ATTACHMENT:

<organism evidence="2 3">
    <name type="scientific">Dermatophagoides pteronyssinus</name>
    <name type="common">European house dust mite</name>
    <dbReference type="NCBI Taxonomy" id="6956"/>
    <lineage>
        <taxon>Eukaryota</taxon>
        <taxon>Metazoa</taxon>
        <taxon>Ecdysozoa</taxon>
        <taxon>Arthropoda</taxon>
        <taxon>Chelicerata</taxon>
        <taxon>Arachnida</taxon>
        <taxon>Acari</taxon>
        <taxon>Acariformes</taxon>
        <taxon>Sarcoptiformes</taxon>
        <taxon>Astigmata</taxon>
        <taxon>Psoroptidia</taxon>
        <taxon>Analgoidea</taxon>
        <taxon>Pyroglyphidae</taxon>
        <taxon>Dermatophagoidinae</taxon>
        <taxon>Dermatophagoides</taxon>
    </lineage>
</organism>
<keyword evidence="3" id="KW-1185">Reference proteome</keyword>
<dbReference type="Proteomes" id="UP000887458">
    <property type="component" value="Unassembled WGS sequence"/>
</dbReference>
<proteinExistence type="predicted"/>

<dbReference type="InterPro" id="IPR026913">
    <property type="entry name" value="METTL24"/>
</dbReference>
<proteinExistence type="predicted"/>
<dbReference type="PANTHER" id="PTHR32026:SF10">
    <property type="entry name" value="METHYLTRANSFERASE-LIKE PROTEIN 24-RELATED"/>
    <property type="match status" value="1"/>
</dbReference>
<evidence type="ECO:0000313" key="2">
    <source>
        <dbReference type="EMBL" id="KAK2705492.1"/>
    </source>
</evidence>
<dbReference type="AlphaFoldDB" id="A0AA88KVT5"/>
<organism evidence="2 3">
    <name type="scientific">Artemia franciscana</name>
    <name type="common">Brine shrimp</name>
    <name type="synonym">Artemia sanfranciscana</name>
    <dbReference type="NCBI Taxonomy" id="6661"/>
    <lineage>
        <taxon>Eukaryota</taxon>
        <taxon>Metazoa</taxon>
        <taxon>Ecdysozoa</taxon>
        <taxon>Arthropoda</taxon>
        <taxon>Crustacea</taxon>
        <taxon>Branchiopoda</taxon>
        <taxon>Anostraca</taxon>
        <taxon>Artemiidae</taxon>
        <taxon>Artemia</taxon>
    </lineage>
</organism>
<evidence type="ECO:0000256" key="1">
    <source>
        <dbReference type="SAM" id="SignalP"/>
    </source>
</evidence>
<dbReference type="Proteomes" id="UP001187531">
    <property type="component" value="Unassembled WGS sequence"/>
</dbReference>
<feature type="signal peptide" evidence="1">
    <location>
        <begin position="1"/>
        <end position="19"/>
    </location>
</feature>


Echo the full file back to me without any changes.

<organism evidence="2 3">
    <name type="scientific">Dermatophagoides pteronyssinus</name>
    <name type="common">European house dust mite</name>
    <dbReference type="NCBI Taxonomy" id="6956"/>
    <lineage>
        <taxon>Eukaryota</taxon>
        <taxon>Metazoa</taxon>
        <taxon>Ecdysozoa</taxon>
        <taxon>Arthropoda</taxon>
        <taxon>Chelicerata</taxon>
        <taxon>Arachnida</taxon>
        <taxon>Acari</taxon>
        <taxon>Acariformes</taxon>
        <taxon>Sarcoptiformes</taxon>
        <taxon>Astigmata</taxon>
        <taxon>Psoroptidia</taxon>
        <taxon>Analgoidea</taxon>
        <taxon>Pyroglyphidae</taxon>
        <taxon>Dermatophagoidinae</taxon>
        <taxon>Dermatophagoides</taxon>
    </lineage>
</organism>
<keyword evidence="3" id="KW-1185">Reference proteome</keyword>
<dbReference type="Proteomes" id="UP000887458">
    <property type="component" value="Unassembled WGS sequence"/>
</dbReference>
<proteinExistence type="predicted"/>

<dbReference type="InterPro" id="IPR026913">
    <property type="entry name" value="METTL24"/>
</dbReference>
<proteinExistence type="predicted"/>
<dbReference type="PANTHER" id="PTHR32026:SF10">
    <property type="entry name" value="METHYLTRANSFERASE-LIKE PROTEIN 24-RELATED"/>
    <property type="match status" value="1"/>
</dbReference>
<evidence type="ECO:0000313" key="2">
    <source>
        <dbReference type="EMBL" id="KAK2705492.1"/>
    </source>
</evidence>
<dbReference type="AlphaFoldDB" id="A0AA88KVT5"/>
<organism evidence="2 3">
    <name type="scientific">Artemia franciscana</name>
    <name type="common">Brine shrimp</name>
    <name type="synonym">Artemia sanfranciscana</name>
    <dbReference type="NCBI Taxonomy" id="6661"/>
    <lineage>
        <taxon>Eukaryota</taxon>
        <taxon>Metazoa</taxon>
        <taxon>Ecdysozoa</taxon>
        <taxon>Arthropoda</taxon>
        <taxon>Crustacea</taxon>
        <taxon>Branchiopoda</taxon>
        <taxon>Anostraca</taxon>
        <taxon>Artemiidae</taxon>
        <taxon>Artemia</taxon>
    </lineage>
</organism>
<evidence type="ECO:0000256" key="1">
    <source>
        <dbReference type="SAM" id="SignalP"/>
    </source>
</evidence>
<dbReference type="Proteomes" id="UP001187531">
    <property type="component" value="Unassembled WGS sequence"/>
</dbReference>
<feature type="signal peptide" evidence="1">
    <location>
        <begin position="1"/>
        <end position="19"/>
    </location>
</feature>